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CHAPTER 2 SOFTWARE LIFE-CYCLE MODELS The central idea of this chapter is the interplay between theoretical life-cycle models like the waterfall model and the rapid prototyping model and real-world life-cycle models like the iterative-and-incremental model. My objective in writing this chapter was to enable the student to select an appropriate life-cycle model for a given project. The concepts of iteration and incrementation are so central to the object-oriented paradigm that it is absolutely essential for every student to understand both concepts before proceeding. If this means devoting an extra lecture to Chapter 2, so be it — there is no point in proceeding until the two concepts are thoroughly understood by the whole class. I realize that Agile Processes (Section 2.9.5) are extremely controversial at present. I have included this section so that students will be introduced to the topic. I have included the material on Microsoft’s synchronize-and-stabilize model (Section 2.9.6) because Microsoft is currently the world’s largest software organization, and virtually every student has had experience with a variety of Microsoft products. Also, many of my students have either done internships at Microsoft and/or want to work for Microsoft. As a result, the class is always extremely interested in this section. The spiral model (Section 2.9.7) is still somewhat fashionable. As a result, it is being used in domains for which it is inapplicable. It is important for the students to know both when and when not to use each life-cycle model.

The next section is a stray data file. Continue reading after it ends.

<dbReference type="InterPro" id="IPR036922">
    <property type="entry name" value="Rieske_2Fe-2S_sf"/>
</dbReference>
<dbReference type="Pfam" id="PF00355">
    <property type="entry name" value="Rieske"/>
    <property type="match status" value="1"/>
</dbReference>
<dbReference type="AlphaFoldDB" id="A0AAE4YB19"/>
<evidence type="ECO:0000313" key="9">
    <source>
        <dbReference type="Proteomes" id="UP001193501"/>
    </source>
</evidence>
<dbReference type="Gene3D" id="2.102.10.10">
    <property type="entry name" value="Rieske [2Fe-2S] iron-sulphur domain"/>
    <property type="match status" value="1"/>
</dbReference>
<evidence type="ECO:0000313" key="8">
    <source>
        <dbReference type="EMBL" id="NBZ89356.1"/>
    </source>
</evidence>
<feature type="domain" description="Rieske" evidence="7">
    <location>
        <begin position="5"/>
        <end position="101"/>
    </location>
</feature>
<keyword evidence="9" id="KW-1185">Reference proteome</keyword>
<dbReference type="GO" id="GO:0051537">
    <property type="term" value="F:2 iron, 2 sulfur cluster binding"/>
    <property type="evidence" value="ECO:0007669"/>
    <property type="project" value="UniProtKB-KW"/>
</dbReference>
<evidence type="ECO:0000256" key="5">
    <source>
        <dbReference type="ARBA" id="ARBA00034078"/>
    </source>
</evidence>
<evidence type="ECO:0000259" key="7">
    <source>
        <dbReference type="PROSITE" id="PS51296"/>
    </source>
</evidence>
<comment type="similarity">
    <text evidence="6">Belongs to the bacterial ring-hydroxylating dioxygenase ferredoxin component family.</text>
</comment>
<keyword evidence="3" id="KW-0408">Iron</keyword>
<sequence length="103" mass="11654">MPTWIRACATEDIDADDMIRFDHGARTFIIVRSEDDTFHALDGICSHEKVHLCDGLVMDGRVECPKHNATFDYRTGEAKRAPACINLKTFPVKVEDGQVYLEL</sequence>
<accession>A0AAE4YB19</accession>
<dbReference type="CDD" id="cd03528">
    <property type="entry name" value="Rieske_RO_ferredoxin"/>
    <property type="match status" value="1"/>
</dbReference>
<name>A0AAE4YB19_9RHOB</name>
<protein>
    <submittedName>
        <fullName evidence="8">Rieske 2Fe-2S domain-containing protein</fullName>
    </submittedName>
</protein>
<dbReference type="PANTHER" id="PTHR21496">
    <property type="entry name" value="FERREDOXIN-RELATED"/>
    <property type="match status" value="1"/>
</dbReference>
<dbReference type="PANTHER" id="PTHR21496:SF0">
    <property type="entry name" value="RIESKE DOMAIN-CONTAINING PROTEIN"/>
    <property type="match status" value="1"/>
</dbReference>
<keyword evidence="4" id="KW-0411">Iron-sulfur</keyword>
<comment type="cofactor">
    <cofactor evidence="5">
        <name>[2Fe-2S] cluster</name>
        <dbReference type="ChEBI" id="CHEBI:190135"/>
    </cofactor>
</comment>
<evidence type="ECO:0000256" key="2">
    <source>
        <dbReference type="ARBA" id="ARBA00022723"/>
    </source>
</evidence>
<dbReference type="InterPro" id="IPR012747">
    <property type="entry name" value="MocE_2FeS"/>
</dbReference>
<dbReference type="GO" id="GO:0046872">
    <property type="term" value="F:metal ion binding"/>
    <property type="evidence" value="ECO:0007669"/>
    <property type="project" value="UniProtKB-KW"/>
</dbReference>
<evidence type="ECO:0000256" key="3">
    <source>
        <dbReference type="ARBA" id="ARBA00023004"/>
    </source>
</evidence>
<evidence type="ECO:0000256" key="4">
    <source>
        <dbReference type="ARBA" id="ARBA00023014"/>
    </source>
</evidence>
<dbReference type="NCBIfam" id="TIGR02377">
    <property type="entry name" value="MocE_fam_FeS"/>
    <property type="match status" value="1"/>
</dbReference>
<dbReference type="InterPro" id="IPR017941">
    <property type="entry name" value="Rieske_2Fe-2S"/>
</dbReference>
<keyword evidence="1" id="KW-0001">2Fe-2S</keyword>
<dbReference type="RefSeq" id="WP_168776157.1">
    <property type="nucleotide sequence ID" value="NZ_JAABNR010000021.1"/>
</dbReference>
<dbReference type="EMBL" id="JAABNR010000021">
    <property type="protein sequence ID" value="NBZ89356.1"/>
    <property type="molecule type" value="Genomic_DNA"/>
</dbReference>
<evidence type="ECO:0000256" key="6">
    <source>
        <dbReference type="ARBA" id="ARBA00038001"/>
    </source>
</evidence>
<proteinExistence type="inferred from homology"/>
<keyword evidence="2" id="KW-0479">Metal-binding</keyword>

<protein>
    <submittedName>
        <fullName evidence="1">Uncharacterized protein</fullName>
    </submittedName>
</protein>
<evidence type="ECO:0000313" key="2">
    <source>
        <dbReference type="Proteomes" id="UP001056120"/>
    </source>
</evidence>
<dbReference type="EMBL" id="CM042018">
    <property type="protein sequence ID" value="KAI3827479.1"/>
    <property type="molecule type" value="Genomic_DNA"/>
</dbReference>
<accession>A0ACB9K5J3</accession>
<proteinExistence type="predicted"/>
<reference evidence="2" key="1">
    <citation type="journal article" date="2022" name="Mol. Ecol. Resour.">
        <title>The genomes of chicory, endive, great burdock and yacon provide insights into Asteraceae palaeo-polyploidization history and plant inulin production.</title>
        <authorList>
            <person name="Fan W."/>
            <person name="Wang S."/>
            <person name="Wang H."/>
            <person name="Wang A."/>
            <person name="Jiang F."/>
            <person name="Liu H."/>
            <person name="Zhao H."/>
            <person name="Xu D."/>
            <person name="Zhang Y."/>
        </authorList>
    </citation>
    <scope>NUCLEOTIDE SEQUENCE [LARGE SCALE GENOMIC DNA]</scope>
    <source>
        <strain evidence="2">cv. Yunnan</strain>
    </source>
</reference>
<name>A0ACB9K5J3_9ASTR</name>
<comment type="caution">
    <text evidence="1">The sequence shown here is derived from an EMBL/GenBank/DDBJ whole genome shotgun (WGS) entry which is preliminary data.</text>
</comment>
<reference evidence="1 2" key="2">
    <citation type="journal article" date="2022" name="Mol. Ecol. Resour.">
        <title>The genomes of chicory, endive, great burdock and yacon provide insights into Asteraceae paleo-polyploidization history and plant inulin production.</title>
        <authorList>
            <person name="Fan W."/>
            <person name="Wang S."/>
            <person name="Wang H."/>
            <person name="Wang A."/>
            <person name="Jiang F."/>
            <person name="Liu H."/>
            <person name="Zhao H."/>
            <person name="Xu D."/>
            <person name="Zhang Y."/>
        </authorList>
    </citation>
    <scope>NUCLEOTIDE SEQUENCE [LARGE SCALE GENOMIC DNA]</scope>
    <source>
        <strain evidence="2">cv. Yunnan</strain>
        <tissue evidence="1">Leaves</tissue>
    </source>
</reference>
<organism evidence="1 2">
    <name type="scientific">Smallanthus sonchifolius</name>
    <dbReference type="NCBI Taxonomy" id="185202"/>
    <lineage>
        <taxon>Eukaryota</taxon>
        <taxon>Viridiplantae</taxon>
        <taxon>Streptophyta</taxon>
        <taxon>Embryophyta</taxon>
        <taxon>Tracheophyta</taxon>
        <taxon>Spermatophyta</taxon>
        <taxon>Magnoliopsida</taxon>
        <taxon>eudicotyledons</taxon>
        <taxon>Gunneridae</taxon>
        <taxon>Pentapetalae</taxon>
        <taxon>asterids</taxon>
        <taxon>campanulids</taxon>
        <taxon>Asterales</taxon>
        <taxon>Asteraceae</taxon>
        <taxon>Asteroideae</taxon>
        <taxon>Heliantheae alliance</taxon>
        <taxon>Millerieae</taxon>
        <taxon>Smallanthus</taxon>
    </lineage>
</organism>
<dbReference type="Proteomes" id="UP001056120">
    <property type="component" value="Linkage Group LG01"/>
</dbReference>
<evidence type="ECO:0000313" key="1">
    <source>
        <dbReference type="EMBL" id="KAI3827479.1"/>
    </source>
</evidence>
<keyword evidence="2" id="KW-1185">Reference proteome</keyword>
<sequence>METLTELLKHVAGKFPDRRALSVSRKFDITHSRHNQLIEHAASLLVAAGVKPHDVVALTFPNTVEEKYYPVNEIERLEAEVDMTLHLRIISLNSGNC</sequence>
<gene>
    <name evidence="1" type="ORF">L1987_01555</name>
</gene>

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PROBLEM SOLUTIONS

φ

Requirements

Analysis

Design

Implementation Development Maintenance

Figure 2.1. Waterfall model representation of the Winburg mini case study.

2.1:

Figure 2.1 shows the waterfall model representation of the Winburg mini case study. (This figure is identical to Figure 2.3 of Object-Oriented and Classical Software Engineering, Seventh Edition.) The problem is that the figure does not show the sequence of events, that is, which artifact follows which. It is therefore far less effective than the evolution-tree model.

2.2:

Episode 2 falls away, and Figure 2.2 shows the resulting evolution tree.

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φ

Requirements1

Requirements4

Analysis 1

Analysis 4

Design 1

Design 3

Design 4

Implementation1

Implementation3

Implementation4

Episode 1

Episode 3

Episode 4

Development Maintenance

Figure 2.2. The evolution tree for the Winburg mini case study with single-precision numbers used from the beginning.

2.3:

Because of Miller’s Law we cannot develop a software product in a single step, and therefore we need to use stepwise refinement.

2.4:

Incrementation.

2.5:

A workflow is a set of activities. An artifact is a constituent component of a software product. A workflow creates or modifies one or more artifacts. A baseline is a set of artifacts.

2.6:

The iterative-and-incremental life-cycle model is equivalent to a sequence of waterfall life-cycle models.

2.7: